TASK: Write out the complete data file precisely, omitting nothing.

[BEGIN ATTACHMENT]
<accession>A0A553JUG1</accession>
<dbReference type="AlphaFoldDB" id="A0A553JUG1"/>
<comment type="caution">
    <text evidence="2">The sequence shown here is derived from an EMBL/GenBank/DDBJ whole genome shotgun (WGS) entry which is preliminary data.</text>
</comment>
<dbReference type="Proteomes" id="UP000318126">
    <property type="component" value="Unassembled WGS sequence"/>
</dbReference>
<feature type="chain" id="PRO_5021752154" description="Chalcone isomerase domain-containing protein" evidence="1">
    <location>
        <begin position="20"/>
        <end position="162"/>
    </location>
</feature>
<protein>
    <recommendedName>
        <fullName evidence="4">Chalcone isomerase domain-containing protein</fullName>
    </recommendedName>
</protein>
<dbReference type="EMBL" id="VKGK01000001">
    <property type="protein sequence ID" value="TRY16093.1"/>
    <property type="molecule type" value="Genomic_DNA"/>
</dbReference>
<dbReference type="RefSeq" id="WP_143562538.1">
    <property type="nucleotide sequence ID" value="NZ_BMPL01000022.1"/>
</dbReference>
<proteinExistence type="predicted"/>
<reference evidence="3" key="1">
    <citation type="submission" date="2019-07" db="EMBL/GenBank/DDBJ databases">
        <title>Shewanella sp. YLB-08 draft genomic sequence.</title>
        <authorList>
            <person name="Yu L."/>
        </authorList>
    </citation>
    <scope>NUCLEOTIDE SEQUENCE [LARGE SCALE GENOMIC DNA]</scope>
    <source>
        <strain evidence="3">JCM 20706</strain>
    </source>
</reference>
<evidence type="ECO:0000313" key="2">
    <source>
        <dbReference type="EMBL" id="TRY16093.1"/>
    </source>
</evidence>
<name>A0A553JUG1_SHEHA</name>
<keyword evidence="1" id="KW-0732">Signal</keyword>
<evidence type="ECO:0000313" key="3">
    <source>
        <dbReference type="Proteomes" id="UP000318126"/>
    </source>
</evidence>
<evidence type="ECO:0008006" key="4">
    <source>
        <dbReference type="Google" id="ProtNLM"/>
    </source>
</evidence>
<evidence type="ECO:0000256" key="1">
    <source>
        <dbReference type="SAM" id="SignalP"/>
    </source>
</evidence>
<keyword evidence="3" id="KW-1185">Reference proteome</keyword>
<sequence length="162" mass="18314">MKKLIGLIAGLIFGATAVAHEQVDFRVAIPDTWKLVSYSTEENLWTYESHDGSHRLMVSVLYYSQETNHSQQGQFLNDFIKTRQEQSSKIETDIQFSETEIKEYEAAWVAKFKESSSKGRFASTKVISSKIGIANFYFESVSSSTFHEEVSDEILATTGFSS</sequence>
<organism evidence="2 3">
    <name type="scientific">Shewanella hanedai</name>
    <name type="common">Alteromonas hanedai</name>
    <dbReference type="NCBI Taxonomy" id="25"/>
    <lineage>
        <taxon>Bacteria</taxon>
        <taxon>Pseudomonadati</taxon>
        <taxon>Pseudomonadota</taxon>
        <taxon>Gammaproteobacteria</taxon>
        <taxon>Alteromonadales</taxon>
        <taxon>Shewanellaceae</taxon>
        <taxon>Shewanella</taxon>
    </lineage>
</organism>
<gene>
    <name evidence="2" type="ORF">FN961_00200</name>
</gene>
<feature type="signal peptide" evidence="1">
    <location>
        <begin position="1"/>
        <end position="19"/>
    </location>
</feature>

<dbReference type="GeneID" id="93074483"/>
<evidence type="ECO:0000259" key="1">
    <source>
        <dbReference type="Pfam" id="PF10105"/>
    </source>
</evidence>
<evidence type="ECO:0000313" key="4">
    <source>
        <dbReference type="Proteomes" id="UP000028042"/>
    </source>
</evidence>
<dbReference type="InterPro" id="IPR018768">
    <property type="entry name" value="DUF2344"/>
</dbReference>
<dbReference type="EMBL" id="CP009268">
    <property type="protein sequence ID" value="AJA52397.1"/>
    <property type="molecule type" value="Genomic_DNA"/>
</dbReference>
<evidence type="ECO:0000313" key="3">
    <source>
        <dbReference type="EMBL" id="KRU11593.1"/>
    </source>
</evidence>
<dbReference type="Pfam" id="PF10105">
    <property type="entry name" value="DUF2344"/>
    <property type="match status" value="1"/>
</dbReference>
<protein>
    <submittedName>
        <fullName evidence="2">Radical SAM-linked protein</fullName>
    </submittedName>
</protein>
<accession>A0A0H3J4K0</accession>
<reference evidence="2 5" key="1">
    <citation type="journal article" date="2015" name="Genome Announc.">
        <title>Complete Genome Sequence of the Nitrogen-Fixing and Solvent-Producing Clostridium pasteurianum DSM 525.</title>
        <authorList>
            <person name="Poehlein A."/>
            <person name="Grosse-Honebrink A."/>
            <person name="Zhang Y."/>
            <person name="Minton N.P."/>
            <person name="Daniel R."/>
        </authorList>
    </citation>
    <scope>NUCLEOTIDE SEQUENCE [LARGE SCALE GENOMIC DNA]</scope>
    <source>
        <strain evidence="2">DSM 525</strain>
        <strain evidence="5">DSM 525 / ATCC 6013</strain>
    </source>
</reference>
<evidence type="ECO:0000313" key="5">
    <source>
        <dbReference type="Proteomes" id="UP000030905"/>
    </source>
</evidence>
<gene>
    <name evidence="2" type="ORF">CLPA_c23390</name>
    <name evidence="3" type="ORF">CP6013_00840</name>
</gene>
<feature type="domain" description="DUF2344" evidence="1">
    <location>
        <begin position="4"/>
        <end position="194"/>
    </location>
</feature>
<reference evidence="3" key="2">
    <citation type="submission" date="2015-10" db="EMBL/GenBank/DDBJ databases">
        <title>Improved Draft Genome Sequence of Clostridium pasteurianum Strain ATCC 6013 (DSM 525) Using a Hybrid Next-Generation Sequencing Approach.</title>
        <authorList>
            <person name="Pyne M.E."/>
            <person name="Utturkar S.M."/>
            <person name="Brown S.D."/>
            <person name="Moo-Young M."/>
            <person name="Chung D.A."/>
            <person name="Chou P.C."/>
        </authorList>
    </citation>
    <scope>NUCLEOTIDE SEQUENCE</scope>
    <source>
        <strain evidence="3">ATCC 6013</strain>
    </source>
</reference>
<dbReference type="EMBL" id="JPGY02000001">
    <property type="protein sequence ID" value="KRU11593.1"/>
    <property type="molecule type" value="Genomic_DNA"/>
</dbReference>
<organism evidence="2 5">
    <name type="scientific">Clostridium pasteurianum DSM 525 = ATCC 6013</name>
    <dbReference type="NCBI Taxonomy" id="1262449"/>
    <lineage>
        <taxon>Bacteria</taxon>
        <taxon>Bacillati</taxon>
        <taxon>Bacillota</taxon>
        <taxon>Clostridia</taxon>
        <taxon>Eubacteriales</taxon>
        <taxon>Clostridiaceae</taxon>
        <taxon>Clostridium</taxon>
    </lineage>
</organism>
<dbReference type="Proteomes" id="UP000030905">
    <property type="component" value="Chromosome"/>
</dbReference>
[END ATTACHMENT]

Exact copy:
<accession>A0A553JUG1</accession>
<dbReference type="AlphaFoldDB" id="A0A553JUG1"/>
<comment type="caution">
    <text evidence="2">The sequence shown here is derived from an EMBL/GenBank/DDBJ whole genome shotgun (WGS) entry which is preliminary data.</text>
</comment>
<dbReference type="Proteomes" id="UP000318126">
    <property type="component" value="Unassembled WGS sequence"/>
</dbReference>
<feature type="chain" id="PRO_5021752154" description="Chalcone isomerase domain-containing protein" evidence="1">
    <location>
        <begin position="20"/>
        <end position="162"/>
    </location>
</feature>
<protein>
    <recommendedName>
        <fullName evidence="4">Chalcone isomerase domain-containing protein</fullName>
    </recommendedName>
</protein>
<dbReference type="EMBL" id="VKGK01000001">
    <property type="protein sequence ID" value="TRY16093.1"/>
    <property type="molecule type" value="Genomic_DNA"/>
</dbReference>
<dbReference type="RefSeq" id="WP_143562538.1">
    <property type="nucleotide sequence ID" value="NZ_BMPL01000022.1"/>
</dbReference>
<proteinExistence type="predicted"/>
<reference evidence="3" key="1">
    <citation type="submission" date="2019-07" db="EMBL/GenBank/DDBJ databases">
        <title>Shewanella sp. YLB-08 draft genomic sequence.</title>
        <authorList>
            <person name="Yu L."/>
        </authorList>
    </citation>
    <scope>NUCLEOTIDE SEQUENCE [LARGE SCALE GENOMIC DNA]</scope>
    <source>
        <strain evidence="3">JCM 20706</strain>
    </source>
</reference>
<evidence type="ECO:0000313" key="2">
    <source>
        <dbReference type="EMBL" id="TRY16093.1"/>
    </source>
</evidence>
<name>A0A553JUG1_SHEHA</name>
<keyword evidence="1" id="KW-0732">Signal</keyword>
<evidence type="ECO:0000313" key="3">
    <source>
        <dbReference type="Proteomes" id="UP000318126"/>
    </source>
</evidence>
<evidence type="ECO:0008006" key="4">
    <source>
        <dbReference type="Google" id="ProtNLM"/>
    </source>
</evidence>
<evidence type="ECO:0000256" key="1">
    <source>
        <dbReference type="SAM" id="SignalP"/>
    </source>
</evidence>
<keyword evidence="3" id="KW-1185">Reference proteome</keyword>
<sequence length="162" mass="18314">MKKLIGLIAGLIFGATAVAHEQVDFRVAIPDTWKLVSYSTEENLWTYESHDGSHRLMVSVLYYSQETNHSQQGQFLNDFIKTRQEQSSKIETDIQFSETEIKEYEAAWVAKFKESSSKGRFASTKVISSKIGIANFYFESVSSSTFHEEVSDEILATTGFSS</sequence>
<organism evidence="2 3">
    <name type="scientific">Shewanella hanedai</name>
    <name type="common">Alteromonas hanedai</name>
    <dbReference type="NCBI Taxonomy" id="25"/>
    <lineage>
        <taxon>Bacteria</taxon>
        <taxon>Pseudomonadati</taxon>
        <taxon>Pseudomonadota</taxon>
        <taxon>Gammaproteobacteria</taxon>
        <taxon>Alteromonadales</taxon>
        <taxon>Shewanellaceae</taxon>
        <taxon>Shewanella</taxon>
    </lineage>
</organism>
<gene>
    <name evidence="2" type="ORF">FN961_00200</name>
</gene>
<feature type="signal peptide" evidence="1">
    <location>
        <begin position="1"/>
        <end position="19"/>
    </location>
</feature>

<dbReference type="GeneID" id="93074483"/>
<evidence type="ECO:0000259" key="1">
    <source>
        <dbReference type="Pfam" id="PF10105"/>
    </source>
</evidence>
<evidence type="ECO:0000313" key="4">
    <source>
        <dbReference type="Proteomes" id="UP000028042"/>
    </source>
</evidence>
<dbReference type="InterPro" id="IPR018768">
    <property type="entry name" value="DUF2344"/>
</dbReference>
<dbReference type="EMBL" id="CP009268">
    <property type="protein sequence ID" value="AJA52397.1"/>
    <property type="molecule type" value="Genomic_DNA"/>
</dbReference>
<evidence type="ECO:0000313" key="3">
    <source>
        <dbReference type="EMBL" id="KRU11593.1"/>
    </source>
</evidence>
<dbReference type="Pfam" id="PF10105">
    <property type="entry name" value="DUF2344"/>
    <property type="match status" value="1"/>
</dbReference>
<protein>
    <submittedName>
        <fullName evidence="2">Radical SAM-linked protein</fullName>
    </submittedName>
</protein>
<accession>A0A0H3J4K0</accession>
<reference evidence="2 5" key="1">
    <citation type="journal article" date="2015" name="Genome Announc.">
        <title>Complete Genome Sequence of the Nitrogen-Fixing and Solvent-Producing Clostridium pasteurianum DSM 525.</title>
        <authorList>
            <person name="Poehlein A."/>
            <person name="Grosse-Honebrink A."/>
            <person name="Zhang Y."/>
            <person name="Minton N.P."/>
            <person name="Daniel R."/>
        </authorList>
    </citation>
    <scope>NUCLEOTIDE SEQUENCE [LARGE SCALE GENOMIC DNA]</scope>
    <source>
        <strain evidence="2">DSM 525</strain>
        <strain evidence="5">DSM 525 / ATCC 6013</strain>
    </source>
</reference>
<evidence type="ECO:0000313" key="5">
    <source>
        <dbReference type="Proteomes" id="UP000030905"/>
    </source>
</evidence>
<gene>
    <name evidence="2" type="ORF">CLPA_c23390</name>
    <name evidence="3" type="ORF">CP6013_00840</name>
</gene>
<feature type="domain" description="DUF2344" evidence="1">
    <location>
        <begin position="4"/>
        <end position="194"/>
    </location>
</feature>
<reference evidence="3" key="2">
    <citation type="submission" date="2015-10" db="EMBL/GenBank/DDBJ databases">
        <title>Improved Draft Genome Sequence of Clostridium pasteurianum Strain ATCC 6013 (DSM 525) Using a Hybrid Next-Generation Sequencing Approach.</title>
        <authorList>
            <person name="Pyne M.E."/>
            <person name="Utturkar S.M."/>
            <person name="Brown S.D."/>
            <person name="Moo-Young M."/>
            <person name="Chung D.A."/>
            <person name="Chou P.C."/>
        </authorList>
    </citation>
    <scope>NUCLEOTIDE SEQUENCE</scope>
    <source>
        <strain evidence="3">ATCC 6013</strain>
    </source>
</reference>
<dbReference type="EMBL" id="JPGY02000001">
    <property type="protein sequence ID" value="KRU11593.1"/>
    <property type="molecule type" value="Genomic_DNA"/>
</dbReference>
<organism evidence="2 5">
    <name type="scientific">Clostridium pasteurianum DSM 525 = ATCC 6013</name>
    <dbReference type="NCBI Taxonomy" id="1262449"/>
    <lineage>
        <taxon>Bacteria</taxon>
        <taxon>Bacillati</taxon>
        <taxon>Bacillota</taxon>
        <taxon>Clostridia</taxon>
        <taxon>Eubacteriales</taxon>
        <taxon>Clostridiaceae</taxon>
        <taxon>Clostridium</taxon>
    </lineage>
</organism>
<dbReference type="Proteomes" id="UP000030905">
    <property type="component" value="Chromosome"/>
</dbReference>